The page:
How The TranslatePress Translation Interface Works
Here’s how TranslatePress’s visual interface works…
On the left side, you’ll be able to manage and edit translations for individual strings. And on the right side, you’ll see a live preview of your site.
You have a few options to choose what to translate. You can:
- Click on any text or image on the page to edit its translation. Beyond selecting specific strings, you can also edit entire paragraphs, which can help save you time.
- Use the drop-down at the top to select (or search for) specific strings.
- Click the Previous or Next buttons to automatically move through strings
Another helpful thing in the interface is that you can manage all languages from the same interface, which will save you time if you have more than two languages:
Finally, if you ever want to see how different translations look on your site, you can just select the desired language from the drop-down at the top to see a live preview without any page reloads:
For your site’s design, little things like where a line breaks matter, so being able to quickly preview different translations helps ensure that everything looks pixel-perfect for every language.
With that being said – you don’t have to do everything by yourself! If you’d prefer to let an automatic translation service do all the work, you can enable automatic translation in the plugin’s settings. You’ll be able to choose from two options – the Google Translate API and DeepL:
And the Pro version also lets you create separate translator accounts at your site.
TranslatePress Translation Completeness
Another one of TranslatePress’s big selling points is that it lets you translate everything on your WordPress site.
Using the same visual interface, you’ll be able to translate:
- WooCommerce content
- Page builder content
- Other plugin content (e.g. contact forms, galleries, etc.)
- Meta information (post slug, SEO title/description, Open Graph information, etc.)
- …you get the idea
For example, here’s what it looks like to translate the Add to Cart button at a WooCommerce store:
As you can see, you don’t need any special tricks or a separate interface – you can translate 100% of your content without leaving the normal editing interface.
There’s also a feature that lets you preview your site as different user roles which helps you translate dynamic content (e.g. restricted content at a membership site).
To translate sitewide URL slugs, you’ll also get a separate string translation interface:
TranslatePress is fully SEO-friendly. Here are a few of the features that you get to help your site rank.
First, TranslatePress creates a fully indexable version of your site by using a subfolder (e.g. yoursite.com/es/content):
Currently, there’s no support for subdomains, but there is a free add-on that lets you encode the language as a GET parameter.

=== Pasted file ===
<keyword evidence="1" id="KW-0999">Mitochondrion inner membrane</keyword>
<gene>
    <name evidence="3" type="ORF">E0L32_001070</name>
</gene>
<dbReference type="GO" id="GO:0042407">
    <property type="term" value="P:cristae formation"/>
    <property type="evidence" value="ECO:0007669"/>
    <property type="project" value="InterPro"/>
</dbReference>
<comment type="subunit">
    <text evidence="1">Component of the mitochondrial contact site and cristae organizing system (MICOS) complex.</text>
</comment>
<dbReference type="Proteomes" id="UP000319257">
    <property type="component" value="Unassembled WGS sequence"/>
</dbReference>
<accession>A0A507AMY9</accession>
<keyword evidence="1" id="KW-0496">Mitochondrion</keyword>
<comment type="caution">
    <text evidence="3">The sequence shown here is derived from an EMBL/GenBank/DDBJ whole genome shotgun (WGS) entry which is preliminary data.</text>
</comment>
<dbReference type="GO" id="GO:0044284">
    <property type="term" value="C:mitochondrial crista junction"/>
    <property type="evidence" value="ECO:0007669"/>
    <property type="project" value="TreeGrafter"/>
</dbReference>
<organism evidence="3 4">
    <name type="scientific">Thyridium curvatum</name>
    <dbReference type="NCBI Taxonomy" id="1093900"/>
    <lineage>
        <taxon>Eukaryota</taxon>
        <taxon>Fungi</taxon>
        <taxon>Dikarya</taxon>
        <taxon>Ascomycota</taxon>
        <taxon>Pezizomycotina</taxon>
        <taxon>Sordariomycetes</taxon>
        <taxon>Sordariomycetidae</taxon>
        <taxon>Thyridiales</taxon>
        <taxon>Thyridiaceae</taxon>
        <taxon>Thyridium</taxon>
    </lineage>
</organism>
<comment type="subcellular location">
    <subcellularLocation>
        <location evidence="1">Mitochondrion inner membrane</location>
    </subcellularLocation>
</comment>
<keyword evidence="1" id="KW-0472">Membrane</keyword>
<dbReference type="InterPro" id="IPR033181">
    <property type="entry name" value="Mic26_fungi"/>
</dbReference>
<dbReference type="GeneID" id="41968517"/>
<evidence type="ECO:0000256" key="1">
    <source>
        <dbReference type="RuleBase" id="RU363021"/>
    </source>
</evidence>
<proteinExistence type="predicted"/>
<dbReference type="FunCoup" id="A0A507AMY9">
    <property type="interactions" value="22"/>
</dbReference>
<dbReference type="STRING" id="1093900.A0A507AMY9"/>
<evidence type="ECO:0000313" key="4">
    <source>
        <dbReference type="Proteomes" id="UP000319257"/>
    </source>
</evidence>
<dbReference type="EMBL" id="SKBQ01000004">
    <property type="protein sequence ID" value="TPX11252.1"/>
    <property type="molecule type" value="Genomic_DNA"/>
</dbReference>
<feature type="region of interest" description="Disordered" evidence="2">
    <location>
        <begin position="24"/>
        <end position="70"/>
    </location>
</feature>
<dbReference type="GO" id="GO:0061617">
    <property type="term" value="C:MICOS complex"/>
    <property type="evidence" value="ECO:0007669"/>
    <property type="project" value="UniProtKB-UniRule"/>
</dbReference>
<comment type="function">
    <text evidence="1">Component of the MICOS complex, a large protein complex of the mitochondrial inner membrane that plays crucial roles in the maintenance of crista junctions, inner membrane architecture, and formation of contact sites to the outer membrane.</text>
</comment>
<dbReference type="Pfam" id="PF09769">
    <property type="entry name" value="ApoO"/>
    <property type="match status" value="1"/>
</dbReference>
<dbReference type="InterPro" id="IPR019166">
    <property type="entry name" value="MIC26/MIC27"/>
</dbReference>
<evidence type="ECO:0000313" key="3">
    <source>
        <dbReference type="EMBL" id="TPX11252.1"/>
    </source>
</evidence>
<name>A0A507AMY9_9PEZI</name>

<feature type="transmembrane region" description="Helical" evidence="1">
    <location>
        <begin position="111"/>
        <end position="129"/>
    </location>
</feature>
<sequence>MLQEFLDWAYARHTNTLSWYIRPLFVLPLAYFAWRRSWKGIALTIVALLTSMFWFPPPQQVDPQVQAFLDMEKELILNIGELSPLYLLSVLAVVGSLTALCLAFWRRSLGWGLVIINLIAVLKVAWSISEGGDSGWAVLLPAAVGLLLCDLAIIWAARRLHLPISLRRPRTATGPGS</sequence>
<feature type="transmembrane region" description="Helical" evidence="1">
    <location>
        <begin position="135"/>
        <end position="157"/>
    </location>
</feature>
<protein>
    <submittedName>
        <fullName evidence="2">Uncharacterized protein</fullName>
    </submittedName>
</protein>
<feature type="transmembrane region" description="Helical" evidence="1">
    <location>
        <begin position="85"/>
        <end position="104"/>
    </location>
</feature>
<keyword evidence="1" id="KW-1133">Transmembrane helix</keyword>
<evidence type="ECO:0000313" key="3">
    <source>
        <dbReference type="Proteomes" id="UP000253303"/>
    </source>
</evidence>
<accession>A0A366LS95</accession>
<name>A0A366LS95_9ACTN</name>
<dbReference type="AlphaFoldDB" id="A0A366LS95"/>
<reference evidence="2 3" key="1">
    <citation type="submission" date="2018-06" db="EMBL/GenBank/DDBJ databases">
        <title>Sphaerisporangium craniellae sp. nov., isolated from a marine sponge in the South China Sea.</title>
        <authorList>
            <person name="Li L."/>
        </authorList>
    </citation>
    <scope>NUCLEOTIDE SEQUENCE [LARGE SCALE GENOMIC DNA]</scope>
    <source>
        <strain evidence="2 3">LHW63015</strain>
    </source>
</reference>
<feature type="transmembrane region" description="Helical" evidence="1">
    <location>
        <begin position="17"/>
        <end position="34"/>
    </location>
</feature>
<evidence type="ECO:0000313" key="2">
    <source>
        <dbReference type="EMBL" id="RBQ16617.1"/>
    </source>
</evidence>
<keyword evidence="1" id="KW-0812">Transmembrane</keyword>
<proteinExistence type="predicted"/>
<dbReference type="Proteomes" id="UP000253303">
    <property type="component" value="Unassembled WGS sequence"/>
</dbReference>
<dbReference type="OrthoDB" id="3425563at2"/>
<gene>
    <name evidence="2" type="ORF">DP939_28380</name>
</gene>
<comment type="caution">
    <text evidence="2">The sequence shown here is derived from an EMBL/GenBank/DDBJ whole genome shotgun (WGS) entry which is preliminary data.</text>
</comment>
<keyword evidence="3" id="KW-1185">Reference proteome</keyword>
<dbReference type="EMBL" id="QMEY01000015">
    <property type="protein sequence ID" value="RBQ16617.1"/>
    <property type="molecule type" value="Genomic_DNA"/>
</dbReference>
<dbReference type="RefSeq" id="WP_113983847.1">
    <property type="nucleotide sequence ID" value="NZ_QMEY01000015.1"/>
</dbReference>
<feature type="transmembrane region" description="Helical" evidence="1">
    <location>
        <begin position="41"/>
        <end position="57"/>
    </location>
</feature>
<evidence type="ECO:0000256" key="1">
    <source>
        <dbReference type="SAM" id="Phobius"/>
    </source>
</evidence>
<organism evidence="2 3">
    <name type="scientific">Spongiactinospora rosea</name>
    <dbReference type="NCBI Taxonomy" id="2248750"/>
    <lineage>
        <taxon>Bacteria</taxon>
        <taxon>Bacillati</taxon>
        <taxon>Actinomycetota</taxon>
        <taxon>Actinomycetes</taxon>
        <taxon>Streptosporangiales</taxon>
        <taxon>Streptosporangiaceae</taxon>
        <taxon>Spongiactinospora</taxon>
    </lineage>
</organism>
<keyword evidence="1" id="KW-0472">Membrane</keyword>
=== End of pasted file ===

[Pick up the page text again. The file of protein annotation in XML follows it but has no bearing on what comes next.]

All the links automatically adjust to go to the proper language version, as well.
Then, TranslatePress also gives you the power to localize your:
- URL slugs
- SEO title and description
- Open graph information
You can edit all of this information by browsing the Meta Information section of the string selector drop-down:
Finally, TranslatePress integrates with most popular WordPress SEO plugins to help you create a multilingual XML sitemap.
The core TranslatePress plugin is free at WordPress.org. There’s also a premium version that lets you translate your own language into unlimited languages and comes with the add-ons for:
- SEO-friendly content
- Translator accounts
- Editing user role content
- Displaying different navigation based on language
- Automatic user language detection
The premium plans start at €79 depending on what features you need and the number of websites you’re planning to use the translation plugin.
WPML is a long-standing WordPress translation plugin that gives you several options for translating your site.
The “traditional” way is manual translation, but WPML also recently added support for automatic machine translation via a few different services, though you can only do so on a piece-by-piece basis.
WPML also makes it easy to connect to third-party professional translation services, which is one of its strong points.
How The WPML Translation Interface Works
WPML gives you a few different translation interfaces, depending on whether you’re working with an individual post or general theme content (like widgets and menu items).
It also offers two different editors. There’s the “Classic” editor, which is the original experience that WPML offered and there’s now also a newer Advanced Translation Editor, which offers a slightly simpler experience and is what supports automatic translation.
Let’s look at the Classic editor first…
For posts, you’ll get an option in the WordPress editor to translate that piece of content:
Then, you can create a new translation using the normal WordPress editor: